Sun, sand and fertility tourism: Spain becomes the world mecca of egg freezing

More and more women, including many Americans, are traveling there to undergo a procedure known as oocyte vitrification due to the high cost of doing so in their own country

Viajar a España para congelar óvulos
Kaia Nathalie Klaumann with her husband and son Calvin.
Enrique Alpañés

There are those who receive gifts for their wedding. Kaia Nathalie Klaumann decided to give herself a present for her divorce. At 38 years old, with her life collapsing, she thought it was time to freeze her eggs and her life project. But buying time costs money. Doing it in Texas, where she lives, costs exactly $20,000. So after a Google search and a call to a friend, she decided that her gift to herself would be double: egg freezing and a vacation in Spain, where the same procedure costs around €4,000 ($4,274).

Kaia asked for two weeks off from work and caught a plane. “It’s something that’s quite common,” he explains in a telephone conversation. “Many American women travel to Spain to freeze their eggs.” And there are more and more of them. According to the market research company Grand View Search, the global fertility tourism market is expected to grow at a rate of 30% in the next seven years, to reach $6.2 billion by 2030. And on the world map of this booming business, Spain is marked in red letters.

“First of all, it is because of the price,” says Klaumann. “It is also true that I am eight hours by car from Mexico. But of course, Spain has a good reputation, and it is one of the countries where there is the most research on the subject.” Furthermore, Klaumann had lived in the coastal city of Alicante for several years, so she was already familiar with the country. She did not need to resort to the numerous intermediary companies that organize these trips for American women.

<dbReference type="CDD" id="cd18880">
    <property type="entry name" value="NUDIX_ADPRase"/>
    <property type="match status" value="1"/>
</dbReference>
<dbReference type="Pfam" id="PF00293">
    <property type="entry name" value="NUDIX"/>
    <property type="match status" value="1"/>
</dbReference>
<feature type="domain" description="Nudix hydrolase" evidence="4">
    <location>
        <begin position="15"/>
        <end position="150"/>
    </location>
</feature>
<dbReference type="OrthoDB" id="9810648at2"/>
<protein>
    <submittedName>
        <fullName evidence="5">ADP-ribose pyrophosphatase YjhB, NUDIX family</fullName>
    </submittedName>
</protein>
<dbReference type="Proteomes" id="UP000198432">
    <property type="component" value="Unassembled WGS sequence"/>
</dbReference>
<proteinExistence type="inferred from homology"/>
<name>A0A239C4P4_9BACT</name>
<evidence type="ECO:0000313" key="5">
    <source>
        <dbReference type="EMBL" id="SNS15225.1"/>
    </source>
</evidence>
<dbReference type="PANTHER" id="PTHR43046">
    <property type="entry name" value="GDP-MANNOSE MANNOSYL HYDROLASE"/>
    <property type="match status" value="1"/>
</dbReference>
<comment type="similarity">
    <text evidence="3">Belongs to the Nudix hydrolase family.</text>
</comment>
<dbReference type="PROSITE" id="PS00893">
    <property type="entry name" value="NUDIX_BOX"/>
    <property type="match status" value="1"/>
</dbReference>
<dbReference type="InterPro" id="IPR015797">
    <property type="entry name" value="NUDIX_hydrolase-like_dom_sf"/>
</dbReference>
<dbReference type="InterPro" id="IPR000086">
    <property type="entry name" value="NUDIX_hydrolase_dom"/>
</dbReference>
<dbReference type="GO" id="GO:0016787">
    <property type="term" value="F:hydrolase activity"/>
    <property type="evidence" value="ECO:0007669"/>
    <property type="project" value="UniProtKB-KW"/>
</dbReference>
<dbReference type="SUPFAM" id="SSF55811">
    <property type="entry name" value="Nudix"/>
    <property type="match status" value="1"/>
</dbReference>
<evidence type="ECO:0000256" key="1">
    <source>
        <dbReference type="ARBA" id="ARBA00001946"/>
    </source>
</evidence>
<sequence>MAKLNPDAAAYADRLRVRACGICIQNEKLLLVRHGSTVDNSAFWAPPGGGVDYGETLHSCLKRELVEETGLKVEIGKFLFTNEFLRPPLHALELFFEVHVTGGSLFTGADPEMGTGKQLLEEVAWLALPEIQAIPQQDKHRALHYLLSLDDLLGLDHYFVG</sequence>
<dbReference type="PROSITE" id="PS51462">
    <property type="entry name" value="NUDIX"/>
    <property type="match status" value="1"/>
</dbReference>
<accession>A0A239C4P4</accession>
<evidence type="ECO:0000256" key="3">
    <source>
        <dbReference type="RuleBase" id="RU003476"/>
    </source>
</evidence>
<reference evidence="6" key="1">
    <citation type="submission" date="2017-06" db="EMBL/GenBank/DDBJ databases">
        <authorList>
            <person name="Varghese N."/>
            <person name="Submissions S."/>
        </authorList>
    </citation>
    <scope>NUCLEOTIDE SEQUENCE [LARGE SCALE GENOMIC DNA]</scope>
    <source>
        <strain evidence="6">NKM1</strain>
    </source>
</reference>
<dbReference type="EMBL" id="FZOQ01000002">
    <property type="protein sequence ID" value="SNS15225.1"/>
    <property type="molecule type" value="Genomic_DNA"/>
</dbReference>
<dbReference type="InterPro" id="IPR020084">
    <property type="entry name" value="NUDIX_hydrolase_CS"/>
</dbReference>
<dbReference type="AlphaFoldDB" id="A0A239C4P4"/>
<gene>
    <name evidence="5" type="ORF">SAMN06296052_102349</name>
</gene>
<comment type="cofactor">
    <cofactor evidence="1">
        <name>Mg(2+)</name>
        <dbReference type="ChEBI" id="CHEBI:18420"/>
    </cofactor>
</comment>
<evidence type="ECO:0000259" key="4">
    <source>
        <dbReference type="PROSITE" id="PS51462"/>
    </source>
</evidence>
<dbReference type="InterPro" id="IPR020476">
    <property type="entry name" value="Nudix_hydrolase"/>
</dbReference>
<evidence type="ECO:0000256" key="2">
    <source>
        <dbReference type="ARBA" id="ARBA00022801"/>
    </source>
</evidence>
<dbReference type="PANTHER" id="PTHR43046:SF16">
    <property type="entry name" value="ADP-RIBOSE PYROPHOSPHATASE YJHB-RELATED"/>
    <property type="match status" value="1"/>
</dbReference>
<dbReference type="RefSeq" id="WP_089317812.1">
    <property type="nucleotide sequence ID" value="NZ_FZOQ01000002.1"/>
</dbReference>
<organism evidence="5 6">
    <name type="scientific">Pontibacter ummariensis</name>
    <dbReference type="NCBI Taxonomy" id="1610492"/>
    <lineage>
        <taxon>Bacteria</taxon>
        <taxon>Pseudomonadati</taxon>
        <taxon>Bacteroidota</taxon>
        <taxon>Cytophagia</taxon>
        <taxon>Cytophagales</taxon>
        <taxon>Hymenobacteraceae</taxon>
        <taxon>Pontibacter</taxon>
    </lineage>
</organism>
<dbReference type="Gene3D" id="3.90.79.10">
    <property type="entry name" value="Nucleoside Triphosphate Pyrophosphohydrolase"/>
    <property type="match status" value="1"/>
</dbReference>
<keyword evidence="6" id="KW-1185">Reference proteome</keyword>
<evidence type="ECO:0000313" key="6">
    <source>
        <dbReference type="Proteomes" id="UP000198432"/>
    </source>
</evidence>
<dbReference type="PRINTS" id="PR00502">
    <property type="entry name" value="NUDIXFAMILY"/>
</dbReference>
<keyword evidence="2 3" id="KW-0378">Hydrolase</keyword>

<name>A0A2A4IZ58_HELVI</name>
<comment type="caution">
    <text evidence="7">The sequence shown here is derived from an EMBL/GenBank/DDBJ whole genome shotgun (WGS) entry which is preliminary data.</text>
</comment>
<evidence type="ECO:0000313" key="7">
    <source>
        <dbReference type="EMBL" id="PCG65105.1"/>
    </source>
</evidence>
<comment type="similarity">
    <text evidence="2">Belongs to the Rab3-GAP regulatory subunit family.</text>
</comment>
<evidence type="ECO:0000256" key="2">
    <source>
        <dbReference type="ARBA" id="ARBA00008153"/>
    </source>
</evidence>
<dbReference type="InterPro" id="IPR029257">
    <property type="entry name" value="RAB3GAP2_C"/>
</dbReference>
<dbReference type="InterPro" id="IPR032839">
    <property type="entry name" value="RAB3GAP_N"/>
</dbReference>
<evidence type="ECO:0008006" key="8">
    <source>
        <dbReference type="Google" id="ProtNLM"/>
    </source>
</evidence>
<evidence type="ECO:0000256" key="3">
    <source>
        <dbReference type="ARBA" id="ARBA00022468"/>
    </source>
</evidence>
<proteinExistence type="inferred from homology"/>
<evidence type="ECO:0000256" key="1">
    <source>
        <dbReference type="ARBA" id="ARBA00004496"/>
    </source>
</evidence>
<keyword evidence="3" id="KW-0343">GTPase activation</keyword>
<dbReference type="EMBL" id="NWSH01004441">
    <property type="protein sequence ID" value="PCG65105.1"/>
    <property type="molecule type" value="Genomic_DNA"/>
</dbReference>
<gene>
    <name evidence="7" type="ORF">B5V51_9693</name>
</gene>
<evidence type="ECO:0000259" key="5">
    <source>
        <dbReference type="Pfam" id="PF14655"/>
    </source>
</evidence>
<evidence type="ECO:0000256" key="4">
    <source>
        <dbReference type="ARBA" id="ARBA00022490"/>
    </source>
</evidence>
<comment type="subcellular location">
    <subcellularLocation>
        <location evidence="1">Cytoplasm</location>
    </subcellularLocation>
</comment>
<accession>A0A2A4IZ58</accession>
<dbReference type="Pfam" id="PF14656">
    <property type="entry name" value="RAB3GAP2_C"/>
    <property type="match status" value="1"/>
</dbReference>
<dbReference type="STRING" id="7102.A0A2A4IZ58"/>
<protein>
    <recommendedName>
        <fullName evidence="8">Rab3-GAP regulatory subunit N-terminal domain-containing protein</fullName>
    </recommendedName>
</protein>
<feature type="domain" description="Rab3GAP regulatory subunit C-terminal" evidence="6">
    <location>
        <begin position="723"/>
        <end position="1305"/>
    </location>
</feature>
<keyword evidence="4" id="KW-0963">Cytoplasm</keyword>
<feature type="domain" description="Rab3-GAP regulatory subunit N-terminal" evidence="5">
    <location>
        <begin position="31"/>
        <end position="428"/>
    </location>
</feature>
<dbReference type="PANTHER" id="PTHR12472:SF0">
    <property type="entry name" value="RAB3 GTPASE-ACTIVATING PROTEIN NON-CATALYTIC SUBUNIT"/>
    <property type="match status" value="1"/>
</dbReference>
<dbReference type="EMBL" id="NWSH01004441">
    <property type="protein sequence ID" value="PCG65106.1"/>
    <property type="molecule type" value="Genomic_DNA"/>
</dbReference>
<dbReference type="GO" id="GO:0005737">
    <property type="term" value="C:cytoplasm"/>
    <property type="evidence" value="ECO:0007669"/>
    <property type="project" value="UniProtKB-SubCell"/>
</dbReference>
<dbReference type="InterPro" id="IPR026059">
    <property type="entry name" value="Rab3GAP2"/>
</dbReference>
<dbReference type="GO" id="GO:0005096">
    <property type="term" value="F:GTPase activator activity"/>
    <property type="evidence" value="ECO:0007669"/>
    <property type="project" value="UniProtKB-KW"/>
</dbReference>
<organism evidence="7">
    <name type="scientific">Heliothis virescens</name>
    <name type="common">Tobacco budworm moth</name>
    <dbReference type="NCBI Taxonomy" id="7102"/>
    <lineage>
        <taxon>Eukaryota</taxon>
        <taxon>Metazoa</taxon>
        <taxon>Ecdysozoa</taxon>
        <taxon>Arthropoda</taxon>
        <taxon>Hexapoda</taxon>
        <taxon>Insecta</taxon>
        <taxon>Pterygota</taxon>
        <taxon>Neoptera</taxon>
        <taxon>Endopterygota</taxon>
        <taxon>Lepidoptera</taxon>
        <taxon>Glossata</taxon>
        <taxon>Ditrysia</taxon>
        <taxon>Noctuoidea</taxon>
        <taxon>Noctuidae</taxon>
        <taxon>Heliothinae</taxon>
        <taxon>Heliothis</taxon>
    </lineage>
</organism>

One of these companies is Milvia. “Spain is a wonderful tourist destination,” explains its director, Abhi Ghavalkar, by email. “The warm climate, the option of being next to the beach and the possibility of exploring a new destination (sometimes while on vacation) are attractive to American women,” he points out, while also emphasizing that the country “has some of the best fertility providers in the world” and that “treatments are offered at a very competitive price.” Spending a couple of weeks full of hormones seems less unpleasant if you spice up the plan with a walk along Las Ramblas, a visit to the Prado Museum or a day lounging in the sun on a Mediterranean beach.

According to the latest data from the Spanish Ministry of Health, of the 127,420 cycles carried out during 2020, 12,171 were for foreign patients. This is something confirmed by Erin Moore, who worked for seven years as a translator at a fertility clinic in Alicante. “Many women came from England, the Netherlands, Italy and the United States,” she explains on the phone. The treatments last several weeks, so patients have to stay in the city for a while. “And there I was. I helped them find good hotels and restaurants to improve their vacation.” The average health tourism traveler spends €1,082 ($1,156) per week, according to a 2022 analysis by the Spanish Statistics Institute (INE). In the case of vitrification, the expense can be even higher, as the procedure is relatively simple and not particularly painful, and therefore easier to integrate into a vacation.

The warm climate, the option of being by the beach, and the chance to explore a new destination are attractive to American women. Additionally, treatments are offered at very competitive prices
Abhi Ghavalkar, director of Milvia

Oocyte vitrification is “an ultra-rapid freezing of eggs in their earliest phase,” explains Sara López, a gynecologist and author of books on the subject. The process begins when the patient is injected with hormones that order the ovaries to release all possible eggs. “So, instead of one growing, the 13 or 15 eggs of the menstrual cycle grow,” she says. Next, there is a small surgical procedure to remove the eggs and put them in liquid nitrogen to preserve them for future use. The once-experimental process became commonplace in 2012. Since then, it has not stopped growing.

In the last decade, the number of women who froze their eggs increased by 142% in Spain, going from 129 cases in 2010 to 5,480 in 2020, according to the most recent data from the Spanish Fertility Society (SEF). The number is now believed to be much higher, as there is some delay in data collection. “Having such a high volume of treatments allows you to carry out more advanced studies,” adds López. “That is why Spain is a leader in Europe, and I dare say that also worldwide, in matters of assisted reproduction.”

Spain has become an international beacon for reproductive tourism.
Spain has become an international beacon for reproductive tourism.EQUIPO JUANA CRESPO (Europa Press)